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Jeep Wrangler Fender Flare Options

Jeep Wrangler Fender Flare Options

Jeep fenders have plastic flares that extend and cover the tires. They are designed to shield the body from any debris the tires kick up. If you plan on upgrading your Jeep’s factory fender flares, there’s a large variety to choose from. Different styles can add a significant styling element to your Jeep, but more importantly, provide additional clearance.

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Fender flares are both an aesthetic upgrade as well as a practical one. Make more room for large off-roading tires while giving your rig a fitting, rugged look.

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Stock Fender Flares & Stock Tires

The factory fenders have a structural brace and lip. These elements are designed to fully cover the factory tire. In addition, the stock fender flares help absorb tire/road noise while on the highway. However, just slightly increasing the tire size to a 33-inch tire without a lift will have you running out of room while on the trail. This exposes the stock flare’s biggest weakness: clearance.

When you take your Jeep off-road, depending on the type of trail, you might choose to disconnect the front sway bar. Disconnecting the sway bar while on the trail allows your Jeep to articulate and provide more range of motion/flexing of the axle. This up and down articulation ensures a tire is in contact with the ground despite the unevenness of the trail. The vertical range of motion is largely determined by the suspension’s limitation, but also the available clearance for the tire within the wheel well, bringing the fender flares into the discussion. During these conditions your Wrangler is often pushed to its limits. This includes the range of clearance as the factory tire and factory fender flare reach maximum efficiency and come close to contact. There is often very little room left during maximum articulation.

Fleet of Wranglers with Stock Fender Flares

Stock Fender Flares with 33” Tires

If you’re going to be off-roading, odds are you’re looking into bigger tires. The 33” tire size can be mounted on a Jeep with stock suspension without any clearance issues during paved road use. Off-road, however, 33” tires will exceed the available clearance space with a stock fender flare. During mild articulation, the tire can come in contact with the stock fender flare’s structural base and could cause the fender flare to rip off the factory fenders. This is most probable in the front end of the Jeep which has greater articulation, but can also take place in the rear if the trail is aggressive enough.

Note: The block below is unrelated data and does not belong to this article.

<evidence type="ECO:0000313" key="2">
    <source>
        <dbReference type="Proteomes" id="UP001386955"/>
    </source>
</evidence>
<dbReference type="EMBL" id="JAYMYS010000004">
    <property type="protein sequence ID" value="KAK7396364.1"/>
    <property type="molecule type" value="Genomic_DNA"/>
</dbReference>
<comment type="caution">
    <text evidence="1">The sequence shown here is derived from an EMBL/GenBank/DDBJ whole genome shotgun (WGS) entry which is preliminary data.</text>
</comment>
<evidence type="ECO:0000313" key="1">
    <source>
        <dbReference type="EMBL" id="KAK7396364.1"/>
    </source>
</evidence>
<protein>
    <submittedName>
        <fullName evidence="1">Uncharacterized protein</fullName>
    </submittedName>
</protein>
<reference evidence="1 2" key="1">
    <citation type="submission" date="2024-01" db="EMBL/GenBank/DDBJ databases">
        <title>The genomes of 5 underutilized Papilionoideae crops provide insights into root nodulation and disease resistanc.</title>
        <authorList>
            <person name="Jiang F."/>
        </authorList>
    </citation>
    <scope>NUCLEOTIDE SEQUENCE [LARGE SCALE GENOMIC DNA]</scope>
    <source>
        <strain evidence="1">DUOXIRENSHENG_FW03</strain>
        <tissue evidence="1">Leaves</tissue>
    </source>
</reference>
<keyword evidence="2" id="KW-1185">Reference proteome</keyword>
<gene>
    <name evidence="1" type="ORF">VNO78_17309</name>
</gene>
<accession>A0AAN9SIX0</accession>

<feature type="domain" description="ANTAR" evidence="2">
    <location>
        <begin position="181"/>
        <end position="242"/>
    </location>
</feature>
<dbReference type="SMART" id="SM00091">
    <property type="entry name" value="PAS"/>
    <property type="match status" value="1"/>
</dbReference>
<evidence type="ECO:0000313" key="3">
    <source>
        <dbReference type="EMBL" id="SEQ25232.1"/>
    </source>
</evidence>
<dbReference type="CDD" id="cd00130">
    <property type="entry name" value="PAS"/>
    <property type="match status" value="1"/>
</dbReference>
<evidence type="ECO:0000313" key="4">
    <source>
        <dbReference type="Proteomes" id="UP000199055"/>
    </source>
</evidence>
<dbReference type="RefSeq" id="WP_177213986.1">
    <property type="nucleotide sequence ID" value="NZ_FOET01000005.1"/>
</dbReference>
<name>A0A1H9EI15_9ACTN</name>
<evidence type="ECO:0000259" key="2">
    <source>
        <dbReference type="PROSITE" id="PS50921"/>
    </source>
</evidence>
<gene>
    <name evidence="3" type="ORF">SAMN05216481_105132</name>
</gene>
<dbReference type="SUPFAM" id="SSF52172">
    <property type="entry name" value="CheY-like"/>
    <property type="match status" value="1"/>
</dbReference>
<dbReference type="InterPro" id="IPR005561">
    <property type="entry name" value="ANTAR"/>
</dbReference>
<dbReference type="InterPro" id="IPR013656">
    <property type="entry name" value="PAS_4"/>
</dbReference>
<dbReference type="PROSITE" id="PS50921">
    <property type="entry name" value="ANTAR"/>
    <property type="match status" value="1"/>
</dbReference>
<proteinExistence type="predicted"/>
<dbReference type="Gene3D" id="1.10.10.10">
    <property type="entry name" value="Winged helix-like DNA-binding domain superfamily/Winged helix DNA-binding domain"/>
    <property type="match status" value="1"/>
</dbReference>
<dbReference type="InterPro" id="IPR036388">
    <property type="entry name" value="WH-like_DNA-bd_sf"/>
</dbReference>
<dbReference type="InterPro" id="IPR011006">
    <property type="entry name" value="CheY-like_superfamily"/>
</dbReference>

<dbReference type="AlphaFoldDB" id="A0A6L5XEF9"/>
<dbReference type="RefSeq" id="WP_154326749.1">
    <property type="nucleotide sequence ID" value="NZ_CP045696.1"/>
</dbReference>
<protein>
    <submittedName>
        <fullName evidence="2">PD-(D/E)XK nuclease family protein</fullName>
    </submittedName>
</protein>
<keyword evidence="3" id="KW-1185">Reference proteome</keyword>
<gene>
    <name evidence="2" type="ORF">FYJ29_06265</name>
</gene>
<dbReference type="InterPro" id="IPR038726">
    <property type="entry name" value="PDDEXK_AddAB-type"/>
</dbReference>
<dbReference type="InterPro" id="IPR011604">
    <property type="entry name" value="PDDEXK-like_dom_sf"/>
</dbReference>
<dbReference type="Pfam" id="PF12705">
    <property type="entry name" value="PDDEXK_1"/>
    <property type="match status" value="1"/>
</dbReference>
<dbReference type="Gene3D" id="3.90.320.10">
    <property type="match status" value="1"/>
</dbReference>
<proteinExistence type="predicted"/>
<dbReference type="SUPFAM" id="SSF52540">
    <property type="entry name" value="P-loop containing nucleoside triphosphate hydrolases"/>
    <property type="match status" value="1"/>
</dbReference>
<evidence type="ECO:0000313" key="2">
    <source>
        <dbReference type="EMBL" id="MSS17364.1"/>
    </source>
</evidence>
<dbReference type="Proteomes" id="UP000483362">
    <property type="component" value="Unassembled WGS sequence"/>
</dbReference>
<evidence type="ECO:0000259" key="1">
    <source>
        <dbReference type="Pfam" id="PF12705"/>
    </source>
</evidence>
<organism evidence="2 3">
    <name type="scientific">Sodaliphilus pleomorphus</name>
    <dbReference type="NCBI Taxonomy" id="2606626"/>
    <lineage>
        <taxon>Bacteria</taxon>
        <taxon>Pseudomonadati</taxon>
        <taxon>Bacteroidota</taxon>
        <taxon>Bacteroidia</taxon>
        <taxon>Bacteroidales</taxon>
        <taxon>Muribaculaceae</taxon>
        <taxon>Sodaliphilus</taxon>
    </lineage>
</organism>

Project Trail Force with Stock Flares

The Ever Popular Flat Fender Flares

These are among the most popular aftermarket fender flare style. There’s a large variety of flat Jeep fender flares to choose from. If you are on a budget, you can start by cutting your stock fenders. There are several tutorials online that highlight the process and with some patience you can achieve great results. 

Another flat fender option is a steel tubular flare. Tubular fender flares provide the same level of clearance with the added bonus of side protection while on the trail. Properly sized, they can protect the body from trees on narrow paths. The negative of a plastic flat fender is the loss of rigidity, protection, and increased tire/road noise. Tubular flares solve the issue of rigidity, but the positive of increased clearance leads room for unavoidable tire/road noise.